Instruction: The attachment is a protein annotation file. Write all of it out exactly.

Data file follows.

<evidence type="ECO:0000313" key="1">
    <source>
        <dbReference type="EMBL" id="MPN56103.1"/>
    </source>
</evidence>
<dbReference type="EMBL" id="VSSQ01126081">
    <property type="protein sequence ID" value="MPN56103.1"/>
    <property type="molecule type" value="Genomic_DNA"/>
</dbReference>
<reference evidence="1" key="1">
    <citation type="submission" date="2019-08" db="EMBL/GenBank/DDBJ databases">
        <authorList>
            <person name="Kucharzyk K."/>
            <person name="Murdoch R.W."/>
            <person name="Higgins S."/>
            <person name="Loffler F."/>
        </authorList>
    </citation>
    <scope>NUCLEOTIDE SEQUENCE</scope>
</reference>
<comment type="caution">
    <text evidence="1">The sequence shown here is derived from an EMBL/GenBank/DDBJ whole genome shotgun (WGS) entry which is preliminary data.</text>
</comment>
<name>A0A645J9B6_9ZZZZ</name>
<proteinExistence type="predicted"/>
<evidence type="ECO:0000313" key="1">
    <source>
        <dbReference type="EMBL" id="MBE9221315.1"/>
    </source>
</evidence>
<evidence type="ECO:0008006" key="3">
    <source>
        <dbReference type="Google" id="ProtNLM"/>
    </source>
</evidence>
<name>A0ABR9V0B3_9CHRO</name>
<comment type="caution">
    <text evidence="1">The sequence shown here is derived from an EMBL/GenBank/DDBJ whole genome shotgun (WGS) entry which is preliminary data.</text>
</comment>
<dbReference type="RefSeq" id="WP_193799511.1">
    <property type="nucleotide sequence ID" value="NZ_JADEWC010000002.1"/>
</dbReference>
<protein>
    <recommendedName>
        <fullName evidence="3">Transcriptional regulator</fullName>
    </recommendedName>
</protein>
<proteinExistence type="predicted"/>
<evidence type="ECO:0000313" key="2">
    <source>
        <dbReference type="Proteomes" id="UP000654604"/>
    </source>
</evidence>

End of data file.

<evidence type="ECO:0000313" key="1">
    <source>
        <dbReference type="EMBL" id="MPN56103.1"/>
    </source>
</evidence>
<dbReference type="EMBL" id="VSSQ01126081">
    <property type="protein sequence ID" value="MPN56103.1"/>
    <property type="molecule type" value="Genomic_DNA"/>
</dbReference>
<reference evidence="1" key="1">
    <citation type="submission" date="2019-08" db="EMBL/GenBank/DDBJ databases">
        <authorList>
            <person name="Kucharzyk K."/>
            <person name="Murdoch R.W."/>
            <person name="Higgins S."/>
            <person name="Loffler F."/>
        </authorList>
    </citation>
    <scope>NUCLEOTIDE SEQUENCE</scope>
</reference>
<comment type="caution">
    <text evidence="1">The sequence shown here is derived from an EMBL/GenBank/DDBJ whole genome shotgun (WGS) entry which is preliminary data.</text>
</comment>
<name>A0A645J9B6_9ZZZZ</name>
<proteinExistence type="predicted"/>
<evidence type="ECO:0000313" key="1">
    <source>
        <dbReference type="EMBL" id="MBE9221315.1"/>
    </source>
</evidence>
<evidence type="ECO:0008006" key="3">
    <source>
        <dbReference type="Google" id="ProtNLM"/>
    </source>
</evidence>
<name>A0ABR9V0B3_9CHRO</name>
<comment type="caution">
    <text evidence="1">The sequence shown here is derived from an EMBL/GenBank/DDBJ whole genome shotgun (WGS) entry which is preliminary data.</text>
</comment>
<dbReference type="RefSeq" id="WP_193799511.1">
    <property type="nucleotide sequence ID" value="NZ_JADEWC010000002.1"/>
</dbReference>
<protein>
    <recommendedName>
        <fullName evidence="3">Transcriptional regulator</fullName>
    </recommendedName>
</protein>
<proteinExistence type="predicted"/>
<evidence type="ECO:0000313" key="2">
    <source>
        <dbReference type="Proteomes" id="UP000654604"/>
    </source>
</evidence>